Dog Facts

Staffordshire Standards

Due to it’s breeding, the dog has been known for its courage, high intelligence and tenacity. With this and its affection towards its friends, children in particular it’s off –duty quietness and trustworthy stability makes them an all-purpose dog. It has been known to have been said that: “NO breed is more loving with its family then the Staffordshire Bull Terrier” In fact back in 1996 a report was researched and published by Southhampton University stating that the Staffordshire Bull Terrier was in the top 10 breeds most suitable for families and especially children.

 

Appearence

The Staffy is a medium sized, stocky, muscular dog and has athletic ability. They have a broad head, a relatively short foreface, dark round eyes with a wide mouth that has clean scissor-like bite. (top incisors slightly overlap the bottom incisors). The ears are small with cheek muscles very pronounced. Their lips show no looseness and they hardly drool. From above the head is kind of resembles a triangle. The head tapers down to a strong muscled neck and shoulders placed on squarely spaced forelimbs. Their tail is like an old pump handle.

 

Coat Colour

Staffies can come in any solid colour except liver. There is red, fawn, white, black and blue or with any of these colours with white (known as a pied). Any shade of brindle or any shade of brindle with white.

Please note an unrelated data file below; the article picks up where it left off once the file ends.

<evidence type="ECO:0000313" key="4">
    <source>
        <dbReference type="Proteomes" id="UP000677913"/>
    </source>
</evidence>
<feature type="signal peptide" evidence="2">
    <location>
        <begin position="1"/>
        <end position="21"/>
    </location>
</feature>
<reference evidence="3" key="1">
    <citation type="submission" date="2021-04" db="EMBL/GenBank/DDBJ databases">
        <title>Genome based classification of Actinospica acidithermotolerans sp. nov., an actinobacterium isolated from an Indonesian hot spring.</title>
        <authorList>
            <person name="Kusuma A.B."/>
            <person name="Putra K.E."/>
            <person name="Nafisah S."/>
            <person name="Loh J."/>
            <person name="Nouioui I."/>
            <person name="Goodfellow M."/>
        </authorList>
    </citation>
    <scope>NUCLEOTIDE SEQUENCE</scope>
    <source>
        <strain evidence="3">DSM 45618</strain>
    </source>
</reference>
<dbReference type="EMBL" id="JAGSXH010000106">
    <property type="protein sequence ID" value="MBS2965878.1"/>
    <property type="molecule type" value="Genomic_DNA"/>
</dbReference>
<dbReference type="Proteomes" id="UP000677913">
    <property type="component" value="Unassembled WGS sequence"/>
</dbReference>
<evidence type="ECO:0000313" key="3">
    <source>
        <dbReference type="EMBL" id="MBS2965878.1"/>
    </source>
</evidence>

Size

Dogs: 12.7 to 17kg

Dam: 11 to 15kg

With height 35.5cm to 40.6cm

 

Care and Grooming

Their coat is easily maintained by a light brushing and occasional bath due to their short coat. Training and discipline is recommended right from an early age.

 

Health

HC (Hereditary Cataract) in Staffordshire Bull Terriers has been recognized as an inherited condition since the late 1970’s. The affected dogs delevop cataracts in both eyes at an early age. Because the condition is not congenital, the lenses appear normal at birth but cataracts appear at a few weeks to month of age, progressing to total blindness by 2-3 years old.

 

L2-HGA (L2-hydroxyglutaric aciduria) in Staffordshire Bull Terriers is a neurometabolic disorder characterized by elevated levels of L2-hydroxyglutaric acid in urine, plasma and cerebrospinal fluid. This disorder affects the central nervous system, with clinical signs usually apparent between 6 months to 1 year (although they can also appear later). Symptoms are epileptic seizures, wobbly gait, tremors and muscle stiffness as a result of exercise or excitement and altered behavior.

 

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